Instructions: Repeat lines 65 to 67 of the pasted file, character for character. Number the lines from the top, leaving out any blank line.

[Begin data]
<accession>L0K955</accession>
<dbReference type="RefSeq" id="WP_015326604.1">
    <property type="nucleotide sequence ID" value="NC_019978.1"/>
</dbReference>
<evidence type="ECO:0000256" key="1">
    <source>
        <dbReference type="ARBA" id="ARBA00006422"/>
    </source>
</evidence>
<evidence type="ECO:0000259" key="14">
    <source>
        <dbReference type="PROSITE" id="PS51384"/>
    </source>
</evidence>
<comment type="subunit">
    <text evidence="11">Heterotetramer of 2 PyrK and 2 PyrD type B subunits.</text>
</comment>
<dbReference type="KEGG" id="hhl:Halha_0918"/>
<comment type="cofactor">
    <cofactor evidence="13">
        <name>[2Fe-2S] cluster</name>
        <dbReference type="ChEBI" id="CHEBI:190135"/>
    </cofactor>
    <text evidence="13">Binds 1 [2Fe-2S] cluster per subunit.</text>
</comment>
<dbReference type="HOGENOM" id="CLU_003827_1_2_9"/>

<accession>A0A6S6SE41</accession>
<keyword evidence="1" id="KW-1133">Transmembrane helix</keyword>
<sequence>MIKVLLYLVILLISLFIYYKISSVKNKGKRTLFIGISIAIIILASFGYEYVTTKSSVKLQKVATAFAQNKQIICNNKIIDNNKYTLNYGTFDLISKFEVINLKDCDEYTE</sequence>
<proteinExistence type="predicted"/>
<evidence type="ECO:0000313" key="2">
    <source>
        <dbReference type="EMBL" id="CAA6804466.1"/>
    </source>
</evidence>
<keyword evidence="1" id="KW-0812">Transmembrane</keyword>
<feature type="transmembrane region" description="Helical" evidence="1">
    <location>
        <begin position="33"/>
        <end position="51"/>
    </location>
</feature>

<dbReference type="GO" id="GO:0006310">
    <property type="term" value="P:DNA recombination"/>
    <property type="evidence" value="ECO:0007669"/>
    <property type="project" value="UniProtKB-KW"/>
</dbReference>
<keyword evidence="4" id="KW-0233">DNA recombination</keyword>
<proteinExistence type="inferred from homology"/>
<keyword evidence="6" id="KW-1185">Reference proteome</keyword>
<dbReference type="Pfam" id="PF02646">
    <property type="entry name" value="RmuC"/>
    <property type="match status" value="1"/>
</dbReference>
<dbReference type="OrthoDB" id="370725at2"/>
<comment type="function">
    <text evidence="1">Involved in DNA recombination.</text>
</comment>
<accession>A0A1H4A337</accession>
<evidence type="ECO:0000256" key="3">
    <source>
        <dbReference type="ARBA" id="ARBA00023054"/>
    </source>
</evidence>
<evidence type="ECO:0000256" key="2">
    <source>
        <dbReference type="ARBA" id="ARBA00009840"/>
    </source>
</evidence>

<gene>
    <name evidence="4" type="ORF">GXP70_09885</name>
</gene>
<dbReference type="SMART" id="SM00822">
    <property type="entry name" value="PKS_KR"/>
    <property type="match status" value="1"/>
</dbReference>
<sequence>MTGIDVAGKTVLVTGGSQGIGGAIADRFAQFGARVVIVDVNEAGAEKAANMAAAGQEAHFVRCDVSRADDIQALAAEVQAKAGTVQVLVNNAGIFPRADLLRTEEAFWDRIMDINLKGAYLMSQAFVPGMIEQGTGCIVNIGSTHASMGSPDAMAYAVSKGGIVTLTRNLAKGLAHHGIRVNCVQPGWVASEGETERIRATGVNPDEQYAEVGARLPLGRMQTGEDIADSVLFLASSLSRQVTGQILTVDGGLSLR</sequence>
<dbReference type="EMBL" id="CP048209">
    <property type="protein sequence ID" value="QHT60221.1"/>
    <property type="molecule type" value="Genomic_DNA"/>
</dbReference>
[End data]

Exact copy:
<evidence type="ECO:0000256" key="2">
    <source>
        <dbReference type="ARBA" id="ARBA00009840"/>